and events get underway tomark the annual World PressFreedom Day on May 3, Paci-ic media networks are gather-ing in Apia or a regional frst– an inaugural meeting aimedat promoting better ways o working together. The Paci-ic media ‘Promoting dialogueand media regionalism’ gather-ing, rom 2-4 May 2011, bringstogether network leaders romthe AIBD Paciic Media Part-nership, the Paciic Allianceor Development Journalists,the Paciic Freedom Forum,the Pacifc Islands Media Asso-ciation, the IFJ Paciic MediaHuman Rights and Democra-cy Project, the Paciic WAVEMedia Network, and PasiMA.The meeting is being sup-ported by UNESCO Paciic aspart o World Press FreedomDay with additional und-ing rom the AusAID’s PaciicMedia Assistance Scheme (Pac-MAS) which will be launchingits regional oice in Vanuatuthis July. It will be co-acili-tated by Peter Lewis o theMedia, Entertainment and Arts Alliance in Australia and mediaconsultant Ulaala Aiavao o Samoa. Observers rom organi-sations working in strong partner-ships with the media, includingthe national media organisa-tion or journalists, JAWS, willalso have their say during asession seeking their eedback and input on Paciic mediaregionalism.Opening ormalities beginMonday morning at the Insti-tute o Higher Education Con-erence Room at the NationalUniversity o Samoa and a high-light involving NUS journal-ism students, regional mediadelegates, local media andinterested members o the pub-lic, is a keynote presentationtimed or World Press FreedomDay May 3 by Vanuatu Daily Post publisher Marc Neil Jones.The event will open up a frst-time space or regional medianetworks to introduce their work, dialogue, and talk throughthe potential and challengeso media regionalism. A high-light or network leaders will bethe opportunity to hear direct-ly rom PacMAS on its proposedprogram or the Paciic, andshare insights on progress orPacifc media development.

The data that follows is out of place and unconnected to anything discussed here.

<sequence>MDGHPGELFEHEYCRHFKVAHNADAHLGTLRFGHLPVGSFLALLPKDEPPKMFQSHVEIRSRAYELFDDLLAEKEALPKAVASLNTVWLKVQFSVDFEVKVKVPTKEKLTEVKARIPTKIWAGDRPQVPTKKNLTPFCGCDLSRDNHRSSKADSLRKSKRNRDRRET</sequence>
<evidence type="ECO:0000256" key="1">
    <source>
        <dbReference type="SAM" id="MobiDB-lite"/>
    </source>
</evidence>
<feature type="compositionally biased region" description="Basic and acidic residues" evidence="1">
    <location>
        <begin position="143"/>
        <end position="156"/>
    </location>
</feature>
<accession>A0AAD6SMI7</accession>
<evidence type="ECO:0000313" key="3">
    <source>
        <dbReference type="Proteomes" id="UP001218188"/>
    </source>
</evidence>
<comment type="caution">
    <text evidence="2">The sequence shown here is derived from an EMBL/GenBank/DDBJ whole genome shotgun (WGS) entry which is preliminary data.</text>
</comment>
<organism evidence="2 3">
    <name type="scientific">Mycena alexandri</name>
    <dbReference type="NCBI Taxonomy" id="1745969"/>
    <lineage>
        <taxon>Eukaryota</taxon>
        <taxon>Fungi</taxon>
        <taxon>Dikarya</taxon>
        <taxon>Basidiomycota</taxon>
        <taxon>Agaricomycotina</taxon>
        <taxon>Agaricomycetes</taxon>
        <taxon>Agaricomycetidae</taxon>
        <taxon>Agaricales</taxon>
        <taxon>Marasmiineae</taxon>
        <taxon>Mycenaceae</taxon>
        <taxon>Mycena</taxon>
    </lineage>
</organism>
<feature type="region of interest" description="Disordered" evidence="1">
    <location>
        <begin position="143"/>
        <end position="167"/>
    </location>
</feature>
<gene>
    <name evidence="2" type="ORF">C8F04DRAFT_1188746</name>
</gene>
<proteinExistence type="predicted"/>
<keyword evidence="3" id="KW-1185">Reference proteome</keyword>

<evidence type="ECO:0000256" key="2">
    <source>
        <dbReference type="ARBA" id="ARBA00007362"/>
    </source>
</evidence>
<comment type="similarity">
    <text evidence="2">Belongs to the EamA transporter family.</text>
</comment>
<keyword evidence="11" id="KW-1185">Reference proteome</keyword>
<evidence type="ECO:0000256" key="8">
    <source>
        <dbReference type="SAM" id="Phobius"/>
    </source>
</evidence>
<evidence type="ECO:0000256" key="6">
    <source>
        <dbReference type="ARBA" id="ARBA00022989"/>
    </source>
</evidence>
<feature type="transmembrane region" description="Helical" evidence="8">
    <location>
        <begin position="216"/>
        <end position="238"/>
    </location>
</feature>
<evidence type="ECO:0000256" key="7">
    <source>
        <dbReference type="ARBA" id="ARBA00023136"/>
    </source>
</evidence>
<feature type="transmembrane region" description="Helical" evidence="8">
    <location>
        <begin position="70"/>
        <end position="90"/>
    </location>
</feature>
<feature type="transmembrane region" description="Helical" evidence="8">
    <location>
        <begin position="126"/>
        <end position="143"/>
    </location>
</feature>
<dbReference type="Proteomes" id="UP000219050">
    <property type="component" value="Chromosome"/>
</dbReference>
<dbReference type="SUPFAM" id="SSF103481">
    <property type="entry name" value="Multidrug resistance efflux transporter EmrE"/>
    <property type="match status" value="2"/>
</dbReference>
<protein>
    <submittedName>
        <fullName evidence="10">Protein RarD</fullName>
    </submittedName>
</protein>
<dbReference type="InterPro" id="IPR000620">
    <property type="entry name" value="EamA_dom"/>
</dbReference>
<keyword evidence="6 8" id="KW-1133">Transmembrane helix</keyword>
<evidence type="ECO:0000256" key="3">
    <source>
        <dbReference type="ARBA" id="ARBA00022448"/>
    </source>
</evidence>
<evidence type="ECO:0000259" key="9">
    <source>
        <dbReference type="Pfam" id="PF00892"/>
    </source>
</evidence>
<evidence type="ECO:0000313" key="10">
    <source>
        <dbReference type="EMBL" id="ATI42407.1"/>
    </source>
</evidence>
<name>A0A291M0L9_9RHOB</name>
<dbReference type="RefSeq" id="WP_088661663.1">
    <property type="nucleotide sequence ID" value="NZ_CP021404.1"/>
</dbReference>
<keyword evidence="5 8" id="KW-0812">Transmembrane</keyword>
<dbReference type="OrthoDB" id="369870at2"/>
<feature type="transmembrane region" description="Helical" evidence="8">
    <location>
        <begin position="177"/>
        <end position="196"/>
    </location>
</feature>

Pacic media networks head for rstregional dialogue as part of WPFD 2011